The Golden Age of RAGTIME
13 outstanding early rags – transcribed from piano rolls
Jazz Archives #100(12”)
Stoptime Rag (2:29) (Scott Joplin)
Something Doing (2:37) (Joplin – Hayden)
(a) Pineapple Rag (4:46) (Scott Joplin)
(b) Euphonic Sounds (2:46) (Scott (Joplin)
Kismet Rag (2:36) (Joplin – Hayden)
Weeping Willow Rag (2:45) (Scott Joplin)
Red Pepper Rag (2:27) (Henry Lodge)
Temptation Rag (2:34) (Henry Lodge)
Smokey Mokes (2:35) (Abe Holzmann)
Black and White Rag (2:24) (George Butsford)
Pride of the Smokey Row (2:51) (J. M. Wilockson)
Pickles and Peppers (2:45) (Adeline Shepherd)
Powder Rag (3:01) (Birch)
Ragtime is a musical form whose reputation has not been treated any too kindly by the years, by Tin Pan Alley, or by the various ricky-tick imposters who have used the name of ragtime and a thin caricature of its form to produce oh-so-cute effects.
But this sort of nonsense should never be allowed to obscure the richness and stature of the original, legitimate ragtime. The early rags were, at their best, compositions of great depth and complexity, and they retain historical importance as major formative influences on early jazz. On the other hand, emphasis on history should not lead anyone to dismiss them as mere museum pieces. The thirteen selections that make up this LP can of course readily serve to do away with any such misconception: these clearly remain exciting, compelling musical experiences, still seeming remarkably fresh and alive.
Despite their appearance of eternal youth, this is actually quite old material – quite old, at least, to those accustomed to thinking in terms of the relatively brief time-span covered by jazz recordings. To begin with, of course, these were not recordings. Although it is not easy to determine dates with any real precision, there is no question about the fact that the performances heard here antedate all but the very earliest of phonograph records (for one thing, the tunes were all written between 1899 and 1913). In their original form, these were sequences of oblong holes cut on long sheets of paper, rolled into cylinders, and played in homes and saloons throughout a country that found much of its musical entertainment by pounding the pedals of the pianola. They have now been transcribed directly from the original player-piano rolls, to appear on records for the first time.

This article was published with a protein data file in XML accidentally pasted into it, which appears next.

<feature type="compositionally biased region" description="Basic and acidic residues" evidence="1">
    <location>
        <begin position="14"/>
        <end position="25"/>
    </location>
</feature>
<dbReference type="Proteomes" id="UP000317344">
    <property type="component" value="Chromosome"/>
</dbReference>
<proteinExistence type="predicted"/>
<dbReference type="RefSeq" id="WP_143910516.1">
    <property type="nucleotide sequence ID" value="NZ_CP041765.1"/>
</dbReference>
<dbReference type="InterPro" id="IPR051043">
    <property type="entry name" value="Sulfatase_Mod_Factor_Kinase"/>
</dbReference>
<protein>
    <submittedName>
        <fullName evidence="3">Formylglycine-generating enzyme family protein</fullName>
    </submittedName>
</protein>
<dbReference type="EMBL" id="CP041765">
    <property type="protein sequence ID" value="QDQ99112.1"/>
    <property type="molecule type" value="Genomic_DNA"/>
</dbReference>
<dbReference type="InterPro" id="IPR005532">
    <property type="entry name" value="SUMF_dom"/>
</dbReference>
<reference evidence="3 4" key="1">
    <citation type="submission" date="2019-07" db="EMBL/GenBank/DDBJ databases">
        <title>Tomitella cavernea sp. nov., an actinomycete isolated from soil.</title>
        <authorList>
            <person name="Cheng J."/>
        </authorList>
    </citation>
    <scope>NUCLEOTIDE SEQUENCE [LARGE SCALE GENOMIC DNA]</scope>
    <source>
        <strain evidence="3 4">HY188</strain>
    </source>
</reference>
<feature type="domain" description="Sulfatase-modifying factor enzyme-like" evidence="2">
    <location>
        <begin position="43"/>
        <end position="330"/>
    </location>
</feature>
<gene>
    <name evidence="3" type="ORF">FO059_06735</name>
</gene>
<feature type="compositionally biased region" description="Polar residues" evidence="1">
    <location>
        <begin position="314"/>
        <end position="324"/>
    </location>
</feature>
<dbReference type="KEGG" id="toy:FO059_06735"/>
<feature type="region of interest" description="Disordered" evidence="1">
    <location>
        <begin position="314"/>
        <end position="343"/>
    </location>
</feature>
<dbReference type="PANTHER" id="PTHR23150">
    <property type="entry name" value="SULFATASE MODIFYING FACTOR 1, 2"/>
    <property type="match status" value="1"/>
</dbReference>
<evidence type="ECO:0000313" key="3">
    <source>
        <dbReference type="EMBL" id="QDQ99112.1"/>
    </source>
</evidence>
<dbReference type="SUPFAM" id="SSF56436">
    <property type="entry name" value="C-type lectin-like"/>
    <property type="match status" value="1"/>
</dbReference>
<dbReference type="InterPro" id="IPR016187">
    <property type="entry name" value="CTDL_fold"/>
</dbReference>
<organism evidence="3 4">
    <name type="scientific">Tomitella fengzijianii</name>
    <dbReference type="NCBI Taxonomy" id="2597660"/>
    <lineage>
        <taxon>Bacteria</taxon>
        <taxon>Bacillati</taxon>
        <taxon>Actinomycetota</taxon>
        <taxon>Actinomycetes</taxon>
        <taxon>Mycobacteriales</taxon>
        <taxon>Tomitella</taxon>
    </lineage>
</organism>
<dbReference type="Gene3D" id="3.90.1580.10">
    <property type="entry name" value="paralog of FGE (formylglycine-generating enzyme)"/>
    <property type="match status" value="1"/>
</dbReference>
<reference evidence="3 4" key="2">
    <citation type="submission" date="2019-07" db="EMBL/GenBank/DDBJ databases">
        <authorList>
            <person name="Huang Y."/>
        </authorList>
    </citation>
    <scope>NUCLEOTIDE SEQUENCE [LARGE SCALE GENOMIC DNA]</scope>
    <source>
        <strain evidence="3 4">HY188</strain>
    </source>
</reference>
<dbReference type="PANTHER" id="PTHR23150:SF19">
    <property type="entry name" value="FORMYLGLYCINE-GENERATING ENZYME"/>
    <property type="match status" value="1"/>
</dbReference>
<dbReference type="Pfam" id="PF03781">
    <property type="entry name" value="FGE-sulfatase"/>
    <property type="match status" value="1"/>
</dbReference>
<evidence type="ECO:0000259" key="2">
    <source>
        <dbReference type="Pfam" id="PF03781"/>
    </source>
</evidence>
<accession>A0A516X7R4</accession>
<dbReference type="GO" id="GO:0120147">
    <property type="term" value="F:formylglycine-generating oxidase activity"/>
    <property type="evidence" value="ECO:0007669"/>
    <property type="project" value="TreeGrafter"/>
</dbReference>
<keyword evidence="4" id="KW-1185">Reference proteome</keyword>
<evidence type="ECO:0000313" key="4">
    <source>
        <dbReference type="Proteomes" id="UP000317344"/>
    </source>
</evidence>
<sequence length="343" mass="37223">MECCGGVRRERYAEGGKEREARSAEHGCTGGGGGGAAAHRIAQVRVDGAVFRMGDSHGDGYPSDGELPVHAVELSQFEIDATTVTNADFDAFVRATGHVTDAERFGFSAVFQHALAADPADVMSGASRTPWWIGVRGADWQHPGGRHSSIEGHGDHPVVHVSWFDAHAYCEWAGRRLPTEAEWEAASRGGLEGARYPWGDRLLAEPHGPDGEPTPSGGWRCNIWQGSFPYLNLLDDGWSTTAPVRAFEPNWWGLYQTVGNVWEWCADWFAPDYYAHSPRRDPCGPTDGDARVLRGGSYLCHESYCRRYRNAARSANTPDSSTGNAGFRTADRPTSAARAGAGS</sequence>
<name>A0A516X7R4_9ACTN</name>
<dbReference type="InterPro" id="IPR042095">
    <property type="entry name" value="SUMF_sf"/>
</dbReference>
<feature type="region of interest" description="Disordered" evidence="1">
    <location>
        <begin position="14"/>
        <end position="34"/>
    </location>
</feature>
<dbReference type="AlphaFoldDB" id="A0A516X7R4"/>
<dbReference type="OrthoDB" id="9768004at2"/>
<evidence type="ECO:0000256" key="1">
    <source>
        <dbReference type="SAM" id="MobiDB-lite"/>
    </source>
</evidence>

Ragtime, which became a national craze during the first two decades of this century and made lasting contributions to both jazz and popular song, most probably evolved – in the gradual way that musical styles are apt to come into being – out of the folk melodies and plantation songs of the Southern Negro. It is related to the cake-walk, and undoubtedly owes a share of the credit for its initial popularity to the fact that this dance was sweeping the country during the 1890s, which is when ragtime was first solidifying itself into recognizable form. It is primarily a piano music, and its basic premise can be stated quite simply. It merely involves syncopation (accents on what are normally the weak beats of the measure) with the right hand, while the left hand plays a precise bass. That much is simple enough; the beautiful and rhythmic rags themselves) often running to three or four different melodic strains) are far from simple. Nor is the skill and brilliance with which these numbers were played at all easy to achieve – as any current pianist who has tried it can tell you.
Although ragtime preceded most jazz and was basically a separate movement, many of the early jazzmen knew and loved rags. They were part of the repertoire of the early New Orleans bands, and pioneer jazz pianists like Jelly Roll Morton absorbed elements of ragtime into the mainstream of their music, so that strong traces remain, if indirectly, in almost all of traditional-style jazz.